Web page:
Parkinson’s in the news: June

Global update

Author: Jason SinclairPublished: 24 June 2021

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We round up this month’s top stories about Parkinson’s disease – from the decision to postpone the World Parkinson Congress, to the publication of the community’s largest genetic database

Blood test could prevent multiple system atrophy misdiagnosis

A team at the University of California, Los Angeles (UCLA), US, has developed a blood test that can distinguish between cases of Parkinson’s disease and multiple system atrophy (MSA), reducing the chances of misdiagnosis. The test examines levels of the protein alpha-synuclein, which is higher in MSA volunteers than in those with Parkinson’s.

Due to the overlap in symptoms, the conditions can be confused at diagnosis. However, the study’s senior author Gal Bitan said: “If [people] do have Parkinson’s, there are a lot of treatments that can help with the symptoms for a long time”, whereas an MSA diagnosis would see patients needing “to prepare. They would want to talk with loved ones, and possibly take care of their estate”.

World Parkinson Congress postponed

The sixth World Parkinson Congress, which was due to take place in 2022, has been postponed to 2023.

The new dates for the event, which is expected to see more than 3,000 people from over 60 countries gather in Barcelona, Spain, are 4 to 7 July 2023. The organisers say that it “was not a decision we took lightly”, but potential disruption to international travel due to the Covid-19 pandemic made the cancellation of 2022’s event unavoidable. It is hoped that the delay will allow more delegates in Parkinson’s community to prepare for and attend the congress.

Plant compound may lessen cognitive impairment linked to Parkinson’s

A plant compound that is sold over the counter as a dietary supplement may lessen cognitive impairment in Parkinson’s disease, new research from China and Japan suggests.

The compound silibinin is currently used to treat liver-related disorders and is also being investigated for benefits for cancer patients. For a recent study, researchers focused on its effects on cognitive impairment associated with Parkinson’s.

Using a mouse model of Parkinson’s disease, researchers discovered that after consuming a silibinin-based product, subjects showed reduced degeneration of neurons in the hippocampus – the area of the brain responsible for cognitive function.

Previous preclinical trials have already shown the compound can lessen motor symptoms in an animal model of Parkinson’s disease. Researchers now say silibinin “has a potential to be further developed as a therapeutic candidate for cognitive dysfunction in Parkinson’s”.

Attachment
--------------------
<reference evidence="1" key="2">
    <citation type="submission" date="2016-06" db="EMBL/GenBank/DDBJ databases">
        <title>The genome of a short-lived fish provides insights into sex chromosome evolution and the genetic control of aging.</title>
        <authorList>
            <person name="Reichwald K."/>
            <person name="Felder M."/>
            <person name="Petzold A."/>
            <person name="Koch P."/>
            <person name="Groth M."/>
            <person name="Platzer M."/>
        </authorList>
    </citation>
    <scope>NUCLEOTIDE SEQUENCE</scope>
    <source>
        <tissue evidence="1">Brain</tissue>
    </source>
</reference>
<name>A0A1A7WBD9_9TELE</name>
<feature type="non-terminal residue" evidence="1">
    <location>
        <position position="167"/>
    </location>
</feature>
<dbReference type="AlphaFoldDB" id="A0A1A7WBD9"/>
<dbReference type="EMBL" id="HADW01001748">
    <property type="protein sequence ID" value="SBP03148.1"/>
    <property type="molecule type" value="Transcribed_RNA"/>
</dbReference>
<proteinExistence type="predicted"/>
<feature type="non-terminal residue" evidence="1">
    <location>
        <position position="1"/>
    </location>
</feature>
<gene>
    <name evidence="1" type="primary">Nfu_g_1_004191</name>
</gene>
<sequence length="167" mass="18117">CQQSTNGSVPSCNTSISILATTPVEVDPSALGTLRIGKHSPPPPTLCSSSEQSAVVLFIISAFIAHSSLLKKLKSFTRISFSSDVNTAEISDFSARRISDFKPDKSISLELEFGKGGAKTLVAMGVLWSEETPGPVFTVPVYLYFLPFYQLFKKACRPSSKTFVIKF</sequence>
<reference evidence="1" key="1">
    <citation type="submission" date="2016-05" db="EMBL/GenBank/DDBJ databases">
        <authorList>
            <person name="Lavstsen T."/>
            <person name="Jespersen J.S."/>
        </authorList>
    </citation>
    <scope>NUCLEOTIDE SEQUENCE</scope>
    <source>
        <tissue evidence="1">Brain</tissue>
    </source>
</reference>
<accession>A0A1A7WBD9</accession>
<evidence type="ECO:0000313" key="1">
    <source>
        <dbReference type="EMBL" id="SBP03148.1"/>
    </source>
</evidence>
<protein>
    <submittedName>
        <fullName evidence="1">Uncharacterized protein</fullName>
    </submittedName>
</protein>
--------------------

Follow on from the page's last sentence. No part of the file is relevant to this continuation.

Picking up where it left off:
The Michael J. Fox Foundation publishes new genetic data from largest cohort in Parkinson’s research

US nonprofit The Michael J. Fox Foundation has announced the publication of data from the largest cohort in Parkinson’s disease research, in association with leading DNA-testing company 23andMe.

The data, comprising 650,000 genetic markers from more than 10,000 people, is available to researchers through the Fox DEN data and analytics platform to “enable further discovery” said Brian Fiske, chief science officer of research programs at The Michael J. Fox Foundation – and “may transform how we treat and care for Parkinson’s”.

Researchers authorised by Fox DEN can create and analyse cohorts with specific variables and factors, which could deepen understanding of biological and clinical subtypes of Parkinson’s. More than 600 researchers have registered to use Fox DEN, and have downloaded nearly 1.5m variables.

 Apomorphine could impact quality of life for people with Parkinson’s

A team of scientists based in France have concluded that under-the-skin infusion of Parkinson’s disease medication apomorphine can ease motor fluctuations for people with ‘advanced’ Parkinson’s, with the most severely-affected patients being the best candidates for the therapy.

According to the study, the injection therapy can be used to treat loss of control of body movements in people at an ‘advanced’ stage of the condition. The researchers aimed to discover the long-term effects of the therapy, and followed patients with a mean age of around 63 and an average of 4.5 years of motor fluctuations for two years. The team found that participants had a “stable” quality of life during the treatment. The researchers added that their detailed findings offer “clues to identify patients who are more likely to benefit from this treatment”.

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Parkinson’s in the news: May

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